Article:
The Federal Government has appealed to workers’ unions to shelve their proposed strike over the new petrol price of N145 per litre.
The Minister of Information and Culture, Alhaji Lai Mohammed, made the appeal at an interactive session with journalists in Abuja on Monday.
Mohammed said the new price was introduced for the country to survive as government could no longer afford the foreign exchange spent by the NNPC to import petrol.
According to him, the nation's earnings had dropped to about 550 million dollars because of the fall in the price of crude oil, and government needed about that amount to import fuel.
"If we continue along this line, we will get to a point where the country will be completely broke.
"That is why this policy has become absolutely necessary and we have no option.
"We are therefore seeking the understanding of all Nigerians and appealing to the organised labour to sheathe their sword.
"This is not the time for any action that will further worsen the economy. The situation is dire, not just in Nigeria but elsewhere around the world", he said.
Mohammed gave the instance of United Arab Emirates, which had announced that fuel prices would be deregulated with effect from Aug. 1, 2016.
He added that in response to fiscal pressure caused by the fall in crude oil prices, OPEC’s top oil producer - Saudi Arabia - had announced a plan to raise fuel prices.
The minister assured that the suffering brought about by the new price regime would be for a very short time.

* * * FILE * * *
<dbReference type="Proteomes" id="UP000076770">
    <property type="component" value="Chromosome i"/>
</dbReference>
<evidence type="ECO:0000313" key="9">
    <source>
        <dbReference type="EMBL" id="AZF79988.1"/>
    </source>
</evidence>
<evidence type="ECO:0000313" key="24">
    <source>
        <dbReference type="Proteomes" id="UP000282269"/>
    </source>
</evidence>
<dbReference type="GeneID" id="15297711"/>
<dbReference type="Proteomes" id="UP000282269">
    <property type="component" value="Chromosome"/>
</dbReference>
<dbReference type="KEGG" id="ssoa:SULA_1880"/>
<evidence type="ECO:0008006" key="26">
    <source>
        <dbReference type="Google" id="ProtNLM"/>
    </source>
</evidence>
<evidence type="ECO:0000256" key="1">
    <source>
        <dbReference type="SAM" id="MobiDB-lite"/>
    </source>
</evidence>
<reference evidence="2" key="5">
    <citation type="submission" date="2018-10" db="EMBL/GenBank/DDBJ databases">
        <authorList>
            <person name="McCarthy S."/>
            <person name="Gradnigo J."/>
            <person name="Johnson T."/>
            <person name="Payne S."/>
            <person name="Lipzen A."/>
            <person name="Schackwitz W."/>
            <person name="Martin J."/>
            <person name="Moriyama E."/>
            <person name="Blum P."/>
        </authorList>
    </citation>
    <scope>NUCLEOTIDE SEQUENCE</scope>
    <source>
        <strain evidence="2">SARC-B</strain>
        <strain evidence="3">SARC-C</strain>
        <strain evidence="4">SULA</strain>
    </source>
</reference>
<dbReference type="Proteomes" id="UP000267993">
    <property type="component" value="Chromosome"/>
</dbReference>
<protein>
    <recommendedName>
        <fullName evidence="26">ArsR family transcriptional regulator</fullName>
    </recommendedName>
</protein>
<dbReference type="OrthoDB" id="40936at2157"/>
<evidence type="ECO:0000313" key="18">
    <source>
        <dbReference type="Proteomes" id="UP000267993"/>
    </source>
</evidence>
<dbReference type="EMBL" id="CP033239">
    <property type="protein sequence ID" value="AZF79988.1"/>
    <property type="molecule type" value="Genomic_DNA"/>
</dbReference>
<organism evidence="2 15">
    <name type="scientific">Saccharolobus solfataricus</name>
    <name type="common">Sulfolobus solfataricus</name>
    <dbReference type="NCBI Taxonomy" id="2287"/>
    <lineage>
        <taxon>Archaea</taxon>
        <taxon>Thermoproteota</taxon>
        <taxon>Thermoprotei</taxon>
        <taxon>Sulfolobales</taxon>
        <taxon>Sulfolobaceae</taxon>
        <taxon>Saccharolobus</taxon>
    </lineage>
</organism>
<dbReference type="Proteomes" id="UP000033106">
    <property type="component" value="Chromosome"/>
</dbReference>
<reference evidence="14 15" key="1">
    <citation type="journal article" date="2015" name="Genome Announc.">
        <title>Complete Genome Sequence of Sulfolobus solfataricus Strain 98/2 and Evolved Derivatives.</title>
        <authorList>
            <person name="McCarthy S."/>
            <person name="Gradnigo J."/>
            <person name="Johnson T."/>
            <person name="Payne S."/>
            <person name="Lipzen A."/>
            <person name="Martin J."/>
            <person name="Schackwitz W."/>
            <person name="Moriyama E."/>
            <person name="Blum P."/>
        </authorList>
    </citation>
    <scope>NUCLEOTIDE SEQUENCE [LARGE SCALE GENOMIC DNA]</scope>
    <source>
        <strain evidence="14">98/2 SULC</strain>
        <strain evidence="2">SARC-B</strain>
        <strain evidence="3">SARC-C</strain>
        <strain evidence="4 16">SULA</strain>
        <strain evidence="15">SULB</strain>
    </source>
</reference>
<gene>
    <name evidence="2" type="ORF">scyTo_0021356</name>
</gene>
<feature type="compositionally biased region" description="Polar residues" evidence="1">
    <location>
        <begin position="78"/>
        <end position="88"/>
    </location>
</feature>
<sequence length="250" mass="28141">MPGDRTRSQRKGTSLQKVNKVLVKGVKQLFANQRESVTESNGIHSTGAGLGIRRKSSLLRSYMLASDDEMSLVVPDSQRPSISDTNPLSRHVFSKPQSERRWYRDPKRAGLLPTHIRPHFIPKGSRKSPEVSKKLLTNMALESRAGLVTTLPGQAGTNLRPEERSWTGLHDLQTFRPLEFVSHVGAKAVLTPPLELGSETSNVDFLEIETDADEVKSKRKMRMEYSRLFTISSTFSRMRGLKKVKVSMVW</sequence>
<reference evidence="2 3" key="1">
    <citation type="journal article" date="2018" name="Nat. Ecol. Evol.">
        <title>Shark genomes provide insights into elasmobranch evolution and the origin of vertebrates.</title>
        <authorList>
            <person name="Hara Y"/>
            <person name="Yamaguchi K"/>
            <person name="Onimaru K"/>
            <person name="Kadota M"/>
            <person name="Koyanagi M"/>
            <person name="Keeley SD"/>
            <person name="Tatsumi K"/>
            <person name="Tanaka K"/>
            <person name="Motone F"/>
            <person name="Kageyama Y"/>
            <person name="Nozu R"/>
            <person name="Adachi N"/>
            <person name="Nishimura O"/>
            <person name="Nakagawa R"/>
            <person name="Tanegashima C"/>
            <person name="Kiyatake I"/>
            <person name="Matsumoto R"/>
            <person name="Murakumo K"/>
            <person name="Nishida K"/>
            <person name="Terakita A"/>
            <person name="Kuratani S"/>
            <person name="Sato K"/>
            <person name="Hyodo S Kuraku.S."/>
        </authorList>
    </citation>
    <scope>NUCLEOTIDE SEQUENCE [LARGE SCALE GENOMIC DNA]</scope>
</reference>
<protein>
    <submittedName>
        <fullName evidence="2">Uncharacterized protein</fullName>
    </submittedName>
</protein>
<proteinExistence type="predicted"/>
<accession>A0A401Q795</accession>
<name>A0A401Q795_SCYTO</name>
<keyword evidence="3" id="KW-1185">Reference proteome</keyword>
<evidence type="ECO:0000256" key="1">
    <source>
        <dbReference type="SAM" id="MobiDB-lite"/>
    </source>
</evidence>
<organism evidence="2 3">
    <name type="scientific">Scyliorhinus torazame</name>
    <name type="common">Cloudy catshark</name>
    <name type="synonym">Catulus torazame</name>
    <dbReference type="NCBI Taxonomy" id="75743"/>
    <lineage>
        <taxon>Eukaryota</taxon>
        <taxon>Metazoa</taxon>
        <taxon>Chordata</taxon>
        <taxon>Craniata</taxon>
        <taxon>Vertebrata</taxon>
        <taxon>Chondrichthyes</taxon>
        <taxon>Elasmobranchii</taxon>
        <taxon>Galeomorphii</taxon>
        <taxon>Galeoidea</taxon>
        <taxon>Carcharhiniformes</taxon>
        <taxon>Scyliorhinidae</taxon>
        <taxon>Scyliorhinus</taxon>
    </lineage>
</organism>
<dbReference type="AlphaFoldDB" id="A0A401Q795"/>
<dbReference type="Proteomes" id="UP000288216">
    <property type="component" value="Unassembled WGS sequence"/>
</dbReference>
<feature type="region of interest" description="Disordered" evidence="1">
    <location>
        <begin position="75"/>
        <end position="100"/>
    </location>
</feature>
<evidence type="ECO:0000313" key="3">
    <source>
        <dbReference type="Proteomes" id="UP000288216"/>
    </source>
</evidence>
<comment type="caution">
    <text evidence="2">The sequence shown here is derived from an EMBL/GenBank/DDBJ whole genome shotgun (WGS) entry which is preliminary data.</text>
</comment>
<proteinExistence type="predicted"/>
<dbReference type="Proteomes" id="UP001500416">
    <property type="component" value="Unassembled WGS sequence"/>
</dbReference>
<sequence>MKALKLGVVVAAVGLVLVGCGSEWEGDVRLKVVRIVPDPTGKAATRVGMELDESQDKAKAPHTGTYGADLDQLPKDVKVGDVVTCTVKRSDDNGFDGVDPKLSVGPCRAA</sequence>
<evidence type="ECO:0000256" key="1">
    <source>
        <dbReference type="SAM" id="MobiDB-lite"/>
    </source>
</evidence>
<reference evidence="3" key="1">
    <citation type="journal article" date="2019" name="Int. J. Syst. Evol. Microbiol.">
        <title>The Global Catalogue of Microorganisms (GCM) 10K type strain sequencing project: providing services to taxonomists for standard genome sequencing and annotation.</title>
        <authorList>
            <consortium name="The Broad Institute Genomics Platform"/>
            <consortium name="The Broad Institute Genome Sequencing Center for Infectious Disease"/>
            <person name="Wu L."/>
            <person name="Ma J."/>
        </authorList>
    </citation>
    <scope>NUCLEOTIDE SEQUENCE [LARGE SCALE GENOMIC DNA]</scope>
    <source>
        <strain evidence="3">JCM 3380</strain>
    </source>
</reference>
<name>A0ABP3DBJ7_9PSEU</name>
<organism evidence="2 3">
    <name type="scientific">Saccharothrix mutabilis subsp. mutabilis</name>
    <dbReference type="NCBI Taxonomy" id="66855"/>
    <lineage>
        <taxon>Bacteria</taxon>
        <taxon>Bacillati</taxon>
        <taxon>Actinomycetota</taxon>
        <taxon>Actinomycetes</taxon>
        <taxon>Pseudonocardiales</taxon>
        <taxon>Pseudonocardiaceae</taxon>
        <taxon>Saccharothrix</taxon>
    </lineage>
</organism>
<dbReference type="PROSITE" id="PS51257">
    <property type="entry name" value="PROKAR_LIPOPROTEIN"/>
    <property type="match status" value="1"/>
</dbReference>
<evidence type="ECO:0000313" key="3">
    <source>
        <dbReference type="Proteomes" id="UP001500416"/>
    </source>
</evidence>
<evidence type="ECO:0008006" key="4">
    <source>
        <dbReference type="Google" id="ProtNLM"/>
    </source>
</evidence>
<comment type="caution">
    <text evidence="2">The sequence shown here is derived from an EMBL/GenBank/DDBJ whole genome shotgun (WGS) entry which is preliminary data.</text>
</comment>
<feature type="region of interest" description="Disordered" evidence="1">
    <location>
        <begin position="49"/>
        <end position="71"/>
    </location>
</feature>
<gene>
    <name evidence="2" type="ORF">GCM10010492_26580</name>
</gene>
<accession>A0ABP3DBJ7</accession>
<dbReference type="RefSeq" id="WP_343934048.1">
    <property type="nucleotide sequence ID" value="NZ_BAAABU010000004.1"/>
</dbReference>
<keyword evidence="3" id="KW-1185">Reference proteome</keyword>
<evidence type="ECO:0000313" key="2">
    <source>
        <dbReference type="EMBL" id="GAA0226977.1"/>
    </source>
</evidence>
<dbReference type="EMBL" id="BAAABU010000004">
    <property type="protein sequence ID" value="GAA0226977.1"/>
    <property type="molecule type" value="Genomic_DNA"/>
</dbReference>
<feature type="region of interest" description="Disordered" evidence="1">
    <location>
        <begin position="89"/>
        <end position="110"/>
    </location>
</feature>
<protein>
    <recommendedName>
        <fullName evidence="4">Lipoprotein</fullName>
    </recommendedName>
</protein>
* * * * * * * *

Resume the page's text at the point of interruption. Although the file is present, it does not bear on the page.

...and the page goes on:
"It is only going to be a temporary hardship because with the discipline of this government and political will, things will be put in shape.
"The moment we liberalise and open the market up, there will be competition and the price will come down and there will be petrol glot", he said.
The minister noted that government was working hard to ensure that the refineries which are already working, worked to optimum capacity.
In addition, he said government had opened bids inviting people to invest in modular refineries to be located close to existing major ones for access to crude.
He said the modular refineries were expected to refine 650,000 barrels of crude a day while the refinery under construction by the business mogul, Alhaji Aliko Dangote, would also refine 750,000 barrels of crude daily.
Mohammed said that with all these in place, Nigeria would become a net exporter of fuel and other petroleum products by 2019.
He said in order to cushion the immediate effects of the new price regime, government had put in place a number of palliatives which were captured in the 2016 budget.
"The entire 2016 Budget is packed with palliatives.
"Some 500,000 billion naira has been set aside for social intervention that will touch the lives of millions of Nigerians and lift millions more out of poverty.
"Five hundred thousand graduates are to be employed and trained as teachers and 370,000 non-graduates (artisans, technicians) will be trained and employed.
"Also, 1.6 million people (farmers, market women, etc) to be granted loans to set up small businesses and Conditional Cash Transfer will be made to the most vulnerable people.
"There is also school feeding targeting 5.5 million school children as well as Bursaries/Scholarships for STEM (Science, Technology, Engineering and Mathematics) students", he said.
The minister said government carried along critical stakeholders before announcing the new price regime.
He said the issue was discussed at a meeting a week ago and was attended by representatives of the Nigerian Labour Congress, Trade Union Congress, PENGASSAN, and NUPENG.
Mohammed said the Speaker of the House of Representatives, Mr Yakubu Dogara, Deputy President of Senate, Ike Ekweremadu, Governors and Ministers were also present at the meeting.